Comparison of Public Debt: U.S. vs. Canada

The Canadian economy is one-tenth of the size of the U.S. economy. The Canadian banking system was largely unaffected by the global credit crisis and the country is in a relatively strong fiscal position than the U.S.

The outstanding public debt of Canada stood at$563,068,532,455.00 CDN (or) C$563.0 billion as of July 22, 2011.

The total outstanding U.S. public debt  stood at 14,342,884,944,996.28 (or) $14.3 Trillion as of July 21, 2011.

The Canadian government spent $33.3 billion dollars or 2.2% of the GDP in 2007-08 to service its debt. Only about 15% of Canada’s public debt is held by non-residents. Along with the US, France, UK and Germany, Canada also maintains the coveted AAA rating by S&P.  While the debt-to-GDP ratio for Canada is projected to increase to 84% this year it is expected to jump from 62% in 2007 to 100% this year in the U.S.

The chart below shows the growth of debt for US and Canada from 1009 thru 2010:

Note: Numbers noted represent percentages with 100% as the base in 1990.

Source: Canadian Business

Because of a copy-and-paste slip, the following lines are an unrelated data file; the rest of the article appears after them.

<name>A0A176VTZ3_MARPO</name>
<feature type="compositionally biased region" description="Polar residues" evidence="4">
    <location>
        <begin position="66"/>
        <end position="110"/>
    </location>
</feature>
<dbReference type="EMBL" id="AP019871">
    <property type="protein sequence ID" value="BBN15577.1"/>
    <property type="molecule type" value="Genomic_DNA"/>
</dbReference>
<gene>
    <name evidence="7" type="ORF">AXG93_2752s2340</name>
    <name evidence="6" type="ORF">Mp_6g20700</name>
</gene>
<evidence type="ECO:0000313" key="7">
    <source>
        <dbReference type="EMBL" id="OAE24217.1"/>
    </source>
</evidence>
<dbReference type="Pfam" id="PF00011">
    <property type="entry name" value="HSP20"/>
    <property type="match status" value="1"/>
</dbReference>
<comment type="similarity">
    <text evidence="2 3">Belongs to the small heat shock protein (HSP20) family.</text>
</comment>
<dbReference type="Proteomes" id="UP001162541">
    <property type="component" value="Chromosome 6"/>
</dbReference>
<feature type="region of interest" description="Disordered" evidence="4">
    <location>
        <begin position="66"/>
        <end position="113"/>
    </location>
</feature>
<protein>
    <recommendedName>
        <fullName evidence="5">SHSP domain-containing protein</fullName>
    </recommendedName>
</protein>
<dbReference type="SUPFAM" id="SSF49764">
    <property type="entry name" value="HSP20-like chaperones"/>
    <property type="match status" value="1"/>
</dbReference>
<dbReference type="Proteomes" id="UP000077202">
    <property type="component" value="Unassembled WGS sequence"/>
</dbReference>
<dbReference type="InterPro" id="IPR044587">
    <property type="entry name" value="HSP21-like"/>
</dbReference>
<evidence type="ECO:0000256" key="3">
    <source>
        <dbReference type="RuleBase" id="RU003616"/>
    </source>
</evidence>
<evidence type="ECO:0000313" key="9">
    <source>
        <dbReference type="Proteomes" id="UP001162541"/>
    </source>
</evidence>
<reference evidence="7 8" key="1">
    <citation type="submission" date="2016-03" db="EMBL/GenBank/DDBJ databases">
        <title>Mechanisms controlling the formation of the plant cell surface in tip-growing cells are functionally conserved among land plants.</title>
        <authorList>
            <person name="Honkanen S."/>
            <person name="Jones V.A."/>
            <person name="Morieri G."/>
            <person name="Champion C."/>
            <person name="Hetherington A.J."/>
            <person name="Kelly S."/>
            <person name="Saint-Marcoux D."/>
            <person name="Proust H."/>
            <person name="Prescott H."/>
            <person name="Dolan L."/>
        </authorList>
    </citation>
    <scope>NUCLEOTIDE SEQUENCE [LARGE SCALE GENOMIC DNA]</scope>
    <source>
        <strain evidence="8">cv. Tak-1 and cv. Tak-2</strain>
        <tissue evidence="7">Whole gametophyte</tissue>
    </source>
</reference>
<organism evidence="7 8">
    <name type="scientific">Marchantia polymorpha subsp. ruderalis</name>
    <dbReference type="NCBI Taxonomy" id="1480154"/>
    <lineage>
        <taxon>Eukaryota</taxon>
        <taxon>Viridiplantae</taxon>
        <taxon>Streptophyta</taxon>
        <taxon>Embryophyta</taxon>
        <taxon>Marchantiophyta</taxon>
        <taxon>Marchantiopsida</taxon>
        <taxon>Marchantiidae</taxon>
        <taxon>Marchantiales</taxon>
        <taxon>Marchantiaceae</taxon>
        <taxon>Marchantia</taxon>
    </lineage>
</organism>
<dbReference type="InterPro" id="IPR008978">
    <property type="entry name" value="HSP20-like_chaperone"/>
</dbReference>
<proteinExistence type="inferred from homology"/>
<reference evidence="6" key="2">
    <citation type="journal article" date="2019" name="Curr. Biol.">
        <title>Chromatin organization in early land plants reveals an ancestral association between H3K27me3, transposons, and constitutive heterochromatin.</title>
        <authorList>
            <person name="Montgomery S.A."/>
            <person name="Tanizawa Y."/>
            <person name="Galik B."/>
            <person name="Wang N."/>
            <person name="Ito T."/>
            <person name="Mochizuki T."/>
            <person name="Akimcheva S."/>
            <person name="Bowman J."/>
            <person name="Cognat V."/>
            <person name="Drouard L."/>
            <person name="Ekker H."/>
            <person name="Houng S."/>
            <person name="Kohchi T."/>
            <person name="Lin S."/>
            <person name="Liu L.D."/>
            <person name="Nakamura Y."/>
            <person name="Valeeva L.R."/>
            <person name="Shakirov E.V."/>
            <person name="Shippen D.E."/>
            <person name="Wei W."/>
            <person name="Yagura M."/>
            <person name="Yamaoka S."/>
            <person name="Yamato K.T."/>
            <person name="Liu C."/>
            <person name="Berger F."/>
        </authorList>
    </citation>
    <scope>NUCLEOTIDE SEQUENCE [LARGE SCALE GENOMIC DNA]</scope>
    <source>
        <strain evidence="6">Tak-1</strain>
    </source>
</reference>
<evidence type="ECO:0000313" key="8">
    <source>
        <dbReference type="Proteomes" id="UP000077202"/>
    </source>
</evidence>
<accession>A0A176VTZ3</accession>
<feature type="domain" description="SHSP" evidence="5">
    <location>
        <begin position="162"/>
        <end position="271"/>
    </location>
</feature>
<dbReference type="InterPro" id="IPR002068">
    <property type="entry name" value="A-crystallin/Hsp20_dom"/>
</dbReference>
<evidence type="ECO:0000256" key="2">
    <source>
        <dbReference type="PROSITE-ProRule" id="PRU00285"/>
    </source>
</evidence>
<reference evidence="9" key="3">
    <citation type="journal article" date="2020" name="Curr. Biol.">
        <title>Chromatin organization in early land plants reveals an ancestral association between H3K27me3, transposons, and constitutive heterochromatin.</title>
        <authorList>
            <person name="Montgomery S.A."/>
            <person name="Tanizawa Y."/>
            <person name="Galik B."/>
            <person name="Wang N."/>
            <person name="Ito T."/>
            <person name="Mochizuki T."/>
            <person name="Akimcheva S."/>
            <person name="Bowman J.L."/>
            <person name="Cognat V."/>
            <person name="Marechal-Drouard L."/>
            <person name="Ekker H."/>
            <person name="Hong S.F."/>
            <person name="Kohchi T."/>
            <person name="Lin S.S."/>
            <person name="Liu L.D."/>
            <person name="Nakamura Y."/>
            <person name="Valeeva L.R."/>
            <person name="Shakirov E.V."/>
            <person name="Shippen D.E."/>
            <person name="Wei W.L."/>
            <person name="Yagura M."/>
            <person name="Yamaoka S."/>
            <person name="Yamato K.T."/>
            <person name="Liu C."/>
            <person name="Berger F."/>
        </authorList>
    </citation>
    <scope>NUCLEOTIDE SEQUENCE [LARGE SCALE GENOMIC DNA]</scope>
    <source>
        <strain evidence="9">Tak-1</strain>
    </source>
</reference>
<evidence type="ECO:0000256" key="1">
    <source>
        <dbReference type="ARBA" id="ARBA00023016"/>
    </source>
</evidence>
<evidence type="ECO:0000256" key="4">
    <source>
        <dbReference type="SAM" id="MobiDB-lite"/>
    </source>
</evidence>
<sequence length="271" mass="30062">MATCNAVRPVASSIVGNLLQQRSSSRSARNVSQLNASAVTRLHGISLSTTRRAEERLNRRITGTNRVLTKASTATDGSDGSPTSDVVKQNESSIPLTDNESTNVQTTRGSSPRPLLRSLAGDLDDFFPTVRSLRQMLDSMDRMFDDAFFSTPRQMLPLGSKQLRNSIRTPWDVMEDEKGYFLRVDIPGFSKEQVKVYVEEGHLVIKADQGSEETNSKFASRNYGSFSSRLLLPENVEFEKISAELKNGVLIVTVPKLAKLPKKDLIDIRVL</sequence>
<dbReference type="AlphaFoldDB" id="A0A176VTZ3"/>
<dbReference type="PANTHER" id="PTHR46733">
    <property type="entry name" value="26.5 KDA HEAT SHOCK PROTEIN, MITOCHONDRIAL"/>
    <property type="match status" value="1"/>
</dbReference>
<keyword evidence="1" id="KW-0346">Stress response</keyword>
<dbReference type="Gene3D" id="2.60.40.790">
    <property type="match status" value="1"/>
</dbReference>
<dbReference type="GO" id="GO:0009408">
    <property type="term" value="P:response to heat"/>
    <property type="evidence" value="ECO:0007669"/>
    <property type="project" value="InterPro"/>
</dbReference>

From an article in Canadian Business:

Since 1990, U.S. federal debt has more than quadrupled while Canada’s debt rose by about 55%. In the 10 years ended in 2010, Canada’s debt showed a moderate decline and U.S. debt doubled. Why the differences? Statistics show that Canada has made an effort to reduce debt and paid off over $90 billion from 1997 through 2008. The recent increase was entirely due to the global recession. U.S. debt has consistently risen, especially in the last 10 years. Major drivers of the increase over that last decade according to the PEW Center were: recession related revenue declines (28%), defence spending (13%; cost of the wars on terror alone were over $2.4 trillion to the end of 2009 according to Homeland Security Research), Bush tax cuts (13%), increases in net interest (11%), and other non-defence spending (10%).

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